The above findings provide support for the hypothesis that childhood maltreatment may be associated with increased likelihood of the diagnosis of a medical condition, with the inclusion of diabetes in some studies. An essential question posed by this observation is by what mechanisms are adverse childhood experiences linked to health risk behaviors and adult diseases? A number of researchers have found that psychological stress, in particular, has been associated with the onset of Type II diabetes. This impact of stress on the etiology and course of Type II diabetes can be considered via the metabolic pathways by means of obesity and/or activation of the hypothalamic-pituitary-adrenal (HPA) axis, the gene-environment interaction, and the correlation of coping with diabetes and stressors.
The stress response is a physiological coping response that involves the HPA axis, the sympathetic nervous system, the neurotransmitter system, and then immune system. There is growing evidence that victims of various forms of abuse and stressors often experience biological changes, particularly in the neuroendocrine system implicated in the stress response, as well as the brain (Glaser, 2000; Goenjian, Pynoos, Steinberg, Endres, Abraham, Geffner, & Fairbanks, 2003; King, Mandansky, King, Fletcher, & Brewer, 2001; McEwen, 2000). The HPA axis is the primary mechanism studied in the literature on the neurobiology of stress and is estimated through the non-invasive measurement of cortisol in saliva samples. During psychological stress, cortisol is elevated beyond normal levels in response to adrenocorticotropic hormone from the pituitary, mobilizing energy stores, and facilitating behavioral responses to threat (“Diseases”, 2006). In the presence of prolonged stress, especially in which the individual has difficulty coping, this physiological response may occur to an atypical extent and prove harmful. Dienstbier (1989) asserts that prolonged and/or extreme stress can create a vicious cycle of pathology, as individuals with a history of abuse may become even more vulnerable in the face of new victimization because they become “threat-sensitized”, resulting in either an over- or under-reaction of the HPA system to new stressors. As Vaillancourt, Duku, Decatanzaro, Macmillan, Muir, and Schmidt (2008) cite, this process is best illustrated by Cicchetti and Rogosch’s (2001) study of maltreated children attending a summer day camp. These authors found that in comparison to non-abused children, children who had been both sexually and physically abused, in addition to emotionally maltreated or neglected, exhibited higher morning cortisol levels, whereas a subgroup of children who had only been physically abused exhibited lower levels.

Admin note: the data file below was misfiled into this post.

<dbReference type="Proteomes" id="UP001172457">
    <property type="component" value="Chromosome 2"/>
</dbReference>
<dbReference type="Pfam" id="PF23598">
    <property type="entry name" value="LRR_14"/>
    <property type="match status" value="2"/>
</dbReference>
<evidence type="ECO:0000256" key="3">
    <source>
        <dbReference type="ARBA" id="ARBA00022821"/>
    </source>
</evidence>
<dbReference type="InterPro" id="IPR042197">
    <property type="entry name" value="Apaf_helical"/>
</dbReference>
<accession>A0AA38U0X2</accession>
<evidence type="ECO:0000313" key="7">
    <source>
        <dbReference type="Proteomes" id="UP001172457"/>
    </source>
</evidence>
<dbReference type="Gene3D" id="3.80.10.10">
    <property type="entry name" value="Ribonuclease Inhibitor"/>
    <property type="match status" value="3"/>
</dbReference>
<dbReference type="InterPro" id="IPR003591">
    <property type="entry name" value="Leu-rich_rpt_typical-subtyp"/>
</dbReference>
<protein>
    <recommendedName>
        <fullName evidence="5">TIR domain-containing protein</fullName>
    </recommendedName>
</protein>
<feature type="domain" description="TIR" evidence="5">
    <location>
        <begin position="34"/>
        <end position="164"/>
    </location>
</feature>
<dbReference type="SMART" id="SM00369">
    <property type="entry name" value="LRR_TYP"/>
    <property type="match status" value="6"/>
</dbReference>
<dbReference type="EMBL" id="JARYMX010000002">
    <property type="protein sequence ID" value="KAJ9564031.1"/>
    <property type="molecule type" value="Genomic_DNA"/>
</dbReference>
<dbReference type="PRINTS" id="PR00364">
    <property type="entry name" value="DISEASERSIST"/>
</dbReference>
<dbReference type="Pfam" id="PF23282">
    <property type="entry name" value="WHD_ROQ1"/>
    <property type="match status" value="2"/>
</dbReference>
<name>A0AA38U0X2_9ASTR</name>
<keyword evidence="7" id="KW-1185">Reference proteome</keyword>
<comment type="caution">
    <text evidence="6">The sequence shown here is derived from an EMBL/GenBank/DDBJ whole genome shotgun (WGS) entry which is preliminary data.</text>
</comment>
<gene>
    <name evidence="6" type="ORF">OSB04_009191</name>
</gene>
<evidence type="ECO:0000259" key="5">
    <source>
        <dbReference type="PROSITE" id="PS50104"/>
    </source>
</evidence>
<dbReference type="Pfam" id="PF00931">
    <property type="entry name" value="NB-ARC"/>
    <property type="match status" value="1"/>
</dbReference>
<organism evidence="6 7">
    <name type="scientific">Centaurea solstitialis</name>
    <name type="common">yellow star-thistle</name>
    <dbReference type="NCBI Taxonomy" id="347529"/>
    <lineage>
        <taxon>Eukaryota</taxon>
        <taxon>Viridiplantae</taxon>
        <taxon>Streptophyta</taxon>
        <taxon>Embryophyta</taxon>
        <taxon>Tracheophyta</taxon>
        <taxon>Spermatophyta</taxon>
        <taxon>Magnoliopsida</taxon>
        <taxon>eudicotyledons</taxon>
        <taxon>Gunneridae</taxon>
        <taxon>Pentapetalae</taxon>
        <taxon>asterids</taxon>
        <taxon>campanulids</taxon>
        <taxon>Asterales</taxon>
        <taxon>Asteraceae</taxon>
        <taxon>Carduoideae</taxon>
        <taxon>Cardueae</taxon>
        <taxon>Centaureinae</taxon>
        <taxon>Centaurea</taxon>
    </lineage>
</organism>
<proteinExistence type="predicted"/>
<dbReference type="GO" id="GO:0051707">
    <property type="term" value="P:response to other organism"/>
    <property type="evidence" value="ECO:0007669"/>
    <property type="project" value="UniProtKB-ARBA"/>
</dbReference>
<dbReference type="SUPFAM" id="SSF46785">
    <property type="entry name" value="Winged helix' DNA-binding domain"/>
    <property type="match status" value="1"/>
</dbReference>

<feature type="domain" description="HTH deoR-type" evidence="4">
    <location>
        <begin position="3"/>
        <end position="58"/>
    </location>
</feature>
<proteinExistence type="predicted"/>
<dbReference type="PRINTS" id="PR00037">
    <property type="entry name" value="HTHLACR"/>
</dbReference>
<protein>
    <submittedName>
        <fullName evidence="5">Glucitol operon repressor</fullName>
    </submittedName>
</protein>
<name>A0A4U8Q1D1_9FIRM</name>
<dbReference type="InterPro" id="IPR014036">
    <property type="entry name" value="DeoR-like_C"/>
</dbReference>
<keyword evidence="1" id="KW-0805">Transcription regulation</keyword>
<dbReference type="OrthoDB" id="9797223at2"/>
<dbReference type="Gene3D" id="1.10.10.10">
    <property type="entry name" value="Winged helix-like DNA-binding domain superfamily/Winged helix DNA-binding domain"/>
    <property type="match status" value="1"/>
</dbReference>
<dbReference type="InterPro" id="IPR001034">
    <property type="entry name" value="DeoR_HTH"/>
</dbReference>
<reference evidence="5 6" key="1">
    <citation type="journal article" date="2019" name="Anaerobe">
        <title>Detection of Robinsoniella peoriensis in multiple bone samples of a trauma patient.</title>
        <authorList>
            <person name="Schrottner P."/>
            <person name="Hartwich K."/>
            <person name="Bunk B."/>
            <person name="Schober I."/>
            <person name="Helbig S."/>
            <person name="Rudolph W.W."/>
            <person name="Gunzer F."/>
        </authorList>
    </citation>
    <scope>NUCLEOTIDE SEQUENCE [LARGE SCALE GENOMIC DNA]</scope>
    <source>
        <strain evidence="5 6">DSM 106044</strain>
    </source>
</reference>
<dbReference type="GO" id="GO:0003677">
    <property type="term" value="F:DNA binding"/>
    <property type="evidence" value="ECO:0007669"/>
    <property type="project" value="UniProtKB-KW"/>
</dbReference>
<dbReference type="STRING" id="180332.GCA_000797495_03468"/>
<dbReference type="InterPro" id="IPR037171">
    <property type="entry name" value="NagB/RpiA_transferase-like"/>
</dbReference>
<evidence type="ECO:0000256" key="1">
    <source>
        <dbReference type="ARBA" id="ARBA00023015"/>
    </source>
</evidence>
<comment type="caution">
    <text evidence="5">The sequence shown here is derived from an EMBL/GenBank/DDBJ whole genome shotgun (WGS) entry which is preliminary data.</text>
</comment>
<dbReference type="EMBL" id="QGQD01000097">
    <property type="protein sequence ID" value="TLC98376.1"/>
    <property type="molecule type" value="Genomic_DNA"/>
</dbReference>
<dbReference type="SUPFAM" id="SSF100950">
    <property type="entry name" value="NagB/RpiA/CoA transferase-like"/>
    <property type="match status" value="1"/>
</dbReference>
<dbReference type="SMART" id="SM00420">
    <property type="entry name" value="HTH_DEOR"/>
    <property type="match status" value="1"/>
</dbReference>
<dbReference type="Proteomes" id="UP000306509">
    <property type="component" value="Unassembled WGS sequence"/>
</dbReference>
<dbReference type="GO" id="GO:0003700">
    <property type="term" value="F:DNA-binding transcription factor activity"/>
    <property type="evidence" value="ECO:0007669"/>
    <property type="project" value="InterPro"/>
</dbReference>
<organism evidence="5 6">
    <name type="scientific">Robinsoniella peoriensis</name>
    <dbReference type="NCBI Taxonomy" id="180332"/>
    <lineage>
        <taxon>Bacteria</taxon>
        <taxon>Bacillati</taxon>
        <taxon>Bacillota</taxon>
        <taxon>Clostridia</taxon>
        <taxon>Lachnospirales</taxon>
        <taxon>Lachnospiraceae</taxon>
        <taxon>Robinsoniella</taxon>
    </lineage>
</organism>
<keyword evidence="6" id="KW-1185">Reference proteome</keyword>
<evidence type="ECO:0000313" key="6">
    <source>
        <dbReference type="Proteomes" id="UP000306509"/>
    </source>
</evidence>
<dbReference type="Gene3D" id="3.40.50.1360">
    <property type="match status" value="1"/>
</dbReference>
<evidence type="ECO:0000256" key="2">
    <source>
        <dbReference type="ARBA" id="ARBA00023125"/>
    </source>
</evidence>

Recent evidence suggests that increased cortisol concentrations may contribute to the prevalence of metabolic syndromes, such as Type II diabetes. For example, in their assessment of 190 Type II diabetic patients who volunteered from a population study of 12,430 in suburban Germany, Oltmanns, Dodt, Schultes, Raspe, Schweiger, Born, Fehm, and Peters (2006), sought to assess the relationship between diabetes-associated metabolic disturbances and cortisol concentrations in patients with Type II diabetes. The target population comprised of men and women born between 1939 and 1958 who completed a postal questionnaire about their health status. Results demonstrated that in patients with Type II diabetes, those with the highest cortisol profiles had higher glucose levels and blood pressures (Oltmanns et al., 2006). Their findings suggest that HPA axis activity may play a role in the development of Type II diabetes-associated metabolic disturbances. Cartmell (2006) proposes a model by which this may occur. Namely, high levels of cortisol decreases metabolism of glucose and increase mobilization and metabolism of fats. This decreased metabolism of glucose contributes to increased blood glucose levels. Furthermore, increased blood fat levels contribute to insulin resistance. This increase level of blood glucose and fats are characteristic symptoms of diabetes (Cartmell, 2006).